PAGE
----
How to Recognize Biased Content
The old saying of, “If it sounds too good to be true, it probably is” still holds water online. Many advertisers utilize sponsored content or the creation of “articles” about their product as a means of sneaky advertising. Many bloggers also present themselves as authorities on a subject to persuade more people of their viewpoints, when in reality, it is just their personal opinion. We must also be aware of our own leanings when dealing with new information–just because we want something to be true does not mean it is. With 1000's of articles chumming the murky waters of the web, don't let misleading content devour you.
Confirmation bias is our tendency to favor information that confirms what we already think or believe. For example, if a person thinks we need stricter immigration laws, they will seek out information to support this thought. Any time they read an article with "evidence" supporting this view, they will become even more convicted in their belief. Conversely, someone with the exact opposite view could read the same article and take away something completely different due to their biases. Confirmation bias impairs us by taking away our objectivity and heavily influences the decisions we make.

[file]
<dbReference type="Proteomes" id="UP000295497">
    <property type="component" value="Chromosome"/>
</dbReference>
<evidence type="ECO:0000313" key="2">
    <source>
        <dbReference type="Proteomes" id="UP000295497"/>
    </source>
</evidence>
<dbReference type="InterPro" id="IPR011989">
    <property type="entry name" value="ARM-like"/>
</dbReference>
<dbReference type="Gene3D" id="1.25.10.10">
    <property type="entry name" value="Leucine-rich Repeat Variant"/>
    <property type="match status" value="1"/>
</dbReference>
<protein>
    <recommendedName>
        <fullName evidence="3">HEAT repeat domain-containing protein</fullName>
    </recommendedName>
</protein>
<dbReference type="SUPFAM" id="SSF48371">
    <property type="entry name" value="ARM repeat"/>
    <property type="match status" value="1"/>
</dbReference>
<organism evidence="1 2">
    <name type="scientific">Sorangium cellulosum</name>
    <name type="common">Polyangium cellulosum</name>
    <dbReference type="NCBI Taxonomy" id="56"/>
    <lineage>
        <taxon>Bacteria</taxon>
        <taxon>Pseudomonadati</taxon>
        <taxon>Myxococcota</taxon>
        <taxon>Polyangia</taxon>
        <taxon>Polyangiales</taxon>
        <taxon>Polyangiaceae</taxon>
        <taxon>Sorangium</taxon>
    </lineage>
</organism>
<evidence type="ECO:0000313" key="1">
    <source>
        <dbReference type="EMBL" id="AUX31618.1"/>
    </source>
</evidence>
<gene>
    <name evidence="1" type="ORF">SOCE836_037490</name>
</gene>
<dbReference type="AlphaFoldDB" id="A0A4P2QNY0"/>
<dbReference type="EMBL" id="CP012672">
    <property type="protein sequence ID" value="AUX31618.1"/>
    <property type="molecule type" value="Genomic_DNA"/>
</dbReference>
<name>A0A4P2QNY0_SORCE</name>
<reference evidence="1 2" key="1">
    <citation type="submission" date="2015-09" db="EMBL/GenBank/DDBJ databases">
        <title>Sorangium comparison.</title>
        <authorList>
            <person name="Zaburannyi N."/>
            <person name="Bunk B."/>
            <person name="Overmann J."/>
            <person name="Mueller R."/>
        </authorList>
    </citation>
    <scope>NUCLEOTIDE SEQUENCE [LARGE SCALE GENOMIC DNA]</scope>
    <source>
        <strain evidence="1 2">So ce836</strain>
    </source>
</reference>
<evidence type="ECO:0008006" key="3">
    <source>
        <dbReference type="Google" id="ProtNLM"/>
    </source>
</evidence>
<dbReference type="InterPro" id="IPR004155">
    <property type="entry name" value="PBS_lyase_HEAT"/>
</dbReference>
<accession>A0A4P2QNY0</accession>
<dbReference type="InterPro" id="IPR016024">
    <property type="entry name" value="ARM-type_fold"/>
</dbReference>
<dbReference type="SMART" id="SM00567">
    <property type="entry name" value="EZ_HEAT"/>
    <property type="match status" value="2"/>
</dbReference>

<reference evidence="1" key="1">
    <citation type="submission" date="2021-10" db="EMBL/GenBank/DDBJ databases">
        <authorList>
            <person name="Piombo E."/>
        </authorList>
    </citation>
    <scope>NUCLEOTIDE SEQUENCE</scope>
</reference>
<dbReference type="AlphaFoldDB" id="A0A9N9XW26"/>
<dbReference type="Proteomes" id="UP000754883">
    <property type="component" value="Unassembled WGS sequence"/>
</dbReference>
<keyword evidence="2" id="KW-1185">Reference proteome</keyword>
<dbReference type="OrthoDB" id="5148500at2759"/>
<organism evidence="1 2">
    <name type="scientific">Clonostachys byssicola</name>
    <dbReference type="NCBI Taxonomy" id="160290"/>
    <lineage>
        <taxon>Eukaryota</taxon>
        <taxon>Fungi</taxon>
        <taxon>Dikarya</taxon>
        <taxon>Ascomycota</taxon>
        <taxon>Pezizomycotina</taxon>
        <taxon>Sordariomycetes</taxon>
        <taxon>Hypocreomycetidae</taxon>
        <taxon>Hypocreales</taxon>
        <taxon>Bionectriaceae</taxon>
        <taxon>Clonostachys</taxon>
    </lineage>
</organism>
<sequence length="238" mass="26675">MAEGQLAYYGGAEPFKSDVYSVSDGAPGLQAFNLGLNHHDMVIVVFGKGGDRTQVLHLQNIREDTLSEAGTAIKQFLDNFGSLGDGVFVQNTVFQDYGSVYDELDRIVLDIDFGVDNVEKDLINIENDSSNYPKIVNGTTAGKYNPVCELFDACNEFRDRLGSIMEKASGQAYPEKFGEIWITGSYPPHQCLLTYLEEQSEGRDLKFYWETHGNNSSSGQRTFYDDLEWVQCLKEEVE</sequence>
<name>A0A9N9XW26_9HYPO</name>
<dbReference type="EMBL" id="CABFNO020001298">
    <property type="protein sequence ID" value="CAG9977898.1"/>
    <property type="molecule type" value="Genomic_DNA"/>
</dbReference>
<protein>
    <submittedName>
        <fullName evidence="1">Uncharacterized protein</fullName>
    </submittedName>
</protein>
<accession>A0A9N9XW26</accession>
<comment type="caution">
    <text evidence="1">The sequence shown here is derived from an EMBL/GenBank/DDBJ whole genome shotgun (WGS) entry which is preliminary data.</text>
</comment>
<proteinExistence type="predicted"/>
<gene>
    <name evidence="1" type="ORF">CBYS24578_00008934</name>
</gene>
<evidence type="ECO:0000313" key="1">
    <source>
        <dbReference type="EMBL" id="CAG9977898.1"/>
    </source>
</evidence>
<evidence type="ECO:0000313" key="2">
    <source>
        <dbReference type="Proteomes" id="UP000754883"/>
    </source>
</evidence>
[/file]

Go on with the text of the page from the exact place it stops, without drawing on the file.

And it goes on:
Is the information current? Are there dates listed? If an article is old, it could mean the information is no longer accurate.
Is the content sponsored? Does it contain advertising? Pay attention to how a product is talked about and how it is presented. If someone is talking about a product like it is the best thing since sliced bread, they are probably getting payed to do so.
What is the authority of the page? Look for information on the author of the site. On the Internet anyone can pose as an authority.
Does the content use qualifying statements? These often signal a weak argument. If an article contains one of these kinds of statements, it is a pretty good indicator of Grade-A bologna. (See above in Terms to Know)